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The Toy Factory play 'Grind’ gives a voice to the LGBT community

The new play by Toy Factory explores Singapore’s gay community through the eyes of four of its (marginalised) members

It’s been a while since Toy Factory put on an original English play, but now they’re back with Grind, a work that brings together theatre, art installation and soundscape into one immersive production. It touches on the topics of love, lust and family as refracted through the experiences of four local gay men. We speak to artistic director Goh Boon Teck to find out more.

'We must not discriminate a teacher if he is gay, dear Singapore. This is very wrong'

How did the concept of Grind come about?

We are keen to explore the psyche of gay men [in our current society], discussing their problems and issues in this rather ‘open’ and ‘liberal’ 21st century. We feel that they are emotionally, physically and sexually grinding each other and themselves up – we are staging the causes. 

How do you think Grind fits within the conversations that are currently taking place in Singapore?

While gay issues are loud and out in many foreign countries, Singapore chooses to regress and hide under the carpet. We hope that the system will stop grinding this group of minority into ashes – this is simply not right. We must not discriminate a teacher if he is gay, dear Singapore. This is very wrong. Grind is a sentimental story to remind us of respect and diversity in humankind.

Have there been – or do you anticipate – any issues with the MDA?

We are communicating very closely with the MDA on the script and staging. We believe that the MDA wants a better and more embracing Singapore, too.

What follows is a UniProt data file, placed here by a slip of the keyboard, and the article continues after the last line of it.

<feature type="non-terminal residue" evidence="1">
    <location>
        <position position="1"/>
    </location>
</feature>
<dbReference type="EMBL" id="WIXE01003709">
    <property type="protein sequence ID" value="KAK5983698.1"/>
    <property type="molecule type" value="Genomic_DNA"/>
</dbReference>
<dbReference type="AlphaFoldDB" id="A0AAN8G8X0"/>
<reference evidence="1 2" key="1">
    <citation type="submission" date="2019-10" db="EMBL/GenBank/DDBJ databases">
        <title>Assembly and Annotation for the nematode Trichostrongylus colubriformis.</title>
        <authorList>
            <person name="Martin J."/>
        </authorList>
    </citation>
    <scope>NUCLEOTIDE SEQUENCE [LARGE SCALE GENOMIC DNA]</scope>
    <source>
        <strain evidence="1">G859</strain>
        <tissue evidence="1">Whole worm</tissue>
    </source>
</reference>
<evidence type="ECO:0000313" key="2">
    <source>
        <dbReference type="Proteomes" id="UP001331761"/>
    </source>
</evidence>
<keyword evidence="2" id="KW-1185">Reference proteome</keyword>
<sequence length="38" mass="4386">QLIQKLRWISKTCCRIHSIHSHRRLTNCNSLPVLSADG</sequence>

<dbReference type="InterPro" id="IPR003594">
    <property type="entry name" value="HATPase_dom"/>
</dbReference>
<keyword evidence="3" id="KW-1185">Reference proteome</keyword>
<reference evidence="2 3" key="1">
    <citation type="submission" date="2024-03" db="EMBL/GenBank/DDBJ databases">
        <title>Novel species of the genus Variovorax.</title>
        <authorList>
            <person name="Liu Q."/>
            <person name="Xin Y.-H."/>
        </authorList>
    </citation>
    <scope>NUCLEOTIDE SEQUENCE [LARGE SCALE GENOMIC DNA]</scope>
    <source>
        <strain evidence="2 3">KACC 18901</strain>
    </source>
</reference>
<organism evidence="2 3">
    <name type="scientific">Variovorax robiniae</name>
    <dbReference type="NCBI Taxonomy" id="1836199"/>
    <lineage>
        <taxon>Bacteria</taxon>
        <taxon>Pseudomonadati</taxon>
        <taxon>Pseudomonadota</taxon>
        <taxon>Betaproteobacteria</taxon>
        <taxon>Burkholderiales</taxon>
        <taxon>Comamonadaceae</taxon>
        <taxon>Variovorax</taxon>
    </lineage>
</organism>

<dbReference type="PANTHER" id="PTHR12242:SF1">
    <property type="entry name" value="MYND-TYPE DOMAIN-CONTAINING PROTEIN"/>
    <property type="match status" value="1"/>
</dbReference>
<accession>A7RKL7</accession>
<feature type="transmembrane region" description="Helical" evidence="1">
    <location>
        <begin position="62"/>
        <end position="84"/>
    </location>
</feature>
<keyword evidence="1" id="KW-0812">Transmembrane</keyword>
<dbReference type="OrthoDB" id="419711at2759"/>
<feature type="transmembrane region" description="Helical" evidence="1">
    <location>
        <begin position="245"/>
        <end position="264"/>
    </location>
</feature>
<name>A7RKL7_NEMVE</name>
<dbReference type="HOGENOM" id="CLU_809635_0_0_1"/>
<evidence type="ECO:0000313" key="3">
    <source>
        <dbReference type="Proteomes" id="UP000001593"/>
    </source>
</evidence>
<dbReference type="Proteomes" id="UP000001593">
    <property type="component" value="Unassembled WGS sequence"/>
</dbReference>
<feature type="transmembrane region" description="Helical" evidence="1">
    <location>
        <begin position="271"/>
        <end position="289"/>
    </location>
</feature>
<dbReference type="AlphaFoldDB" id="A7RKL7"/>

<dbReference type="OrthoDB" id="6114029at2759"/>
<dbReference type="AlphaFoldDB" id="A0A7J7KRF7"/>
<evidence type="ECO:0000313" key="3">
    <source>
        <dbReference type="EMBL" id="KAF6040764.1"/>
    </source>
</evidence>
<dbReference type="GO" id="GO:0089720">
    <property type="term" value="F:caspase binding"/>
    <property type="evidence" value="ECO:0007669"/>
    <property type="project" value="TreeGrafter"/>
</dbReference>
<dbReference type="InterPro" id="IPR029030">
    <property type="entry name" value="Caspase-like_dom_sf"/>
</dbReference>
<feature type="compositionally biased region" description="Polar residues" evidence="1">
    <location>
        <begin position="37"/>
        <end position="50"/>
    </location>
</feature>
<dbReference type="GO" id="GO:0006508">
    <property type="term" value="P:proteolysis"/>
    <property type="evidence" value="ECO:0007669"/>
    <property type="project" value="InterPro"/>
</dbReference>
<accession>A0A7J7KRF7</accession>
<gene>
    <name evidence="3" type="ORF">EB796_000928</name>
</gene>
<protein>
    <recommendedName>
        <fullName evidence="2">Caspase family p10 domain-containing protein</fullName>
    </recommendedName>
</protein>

Goh Boon Teck

'We hope that this play will expand the national level of tolerance and increase the receptive level on diversity'

The production features relatively new theatre practitioners. Did you find them through auditions, or have you worked with them before?

They were all selected through auditions. It’s my honour to work with these young, fearless and dynamic actors. They are refreshing to the scene and audiences.  

Grind sees Toy Factory returning to the black box space after 12 years. Why did you decide to go back to this setting?

We are one of the very few local theatre companies producing plays for grand theatres. After gaining so much experience in working with big spaces, we missed doing lab works or smaller experimental pieces. We are glad to present this immersive theatre piece in a black box.

Tell us more about the art installation and music elements of the play.

We are setting up the space like a maze inside our minds, and audiences will enter and explore our thoughts and texts in this installation. We are planning the music and sound before the rehearsal of cast members, curating the styles, beats, tempo and pace to tell the stories. 

What do you hope this play can achieve?

We hope that this play will expand the national level of tolerance and increase the receptive level on diversity.

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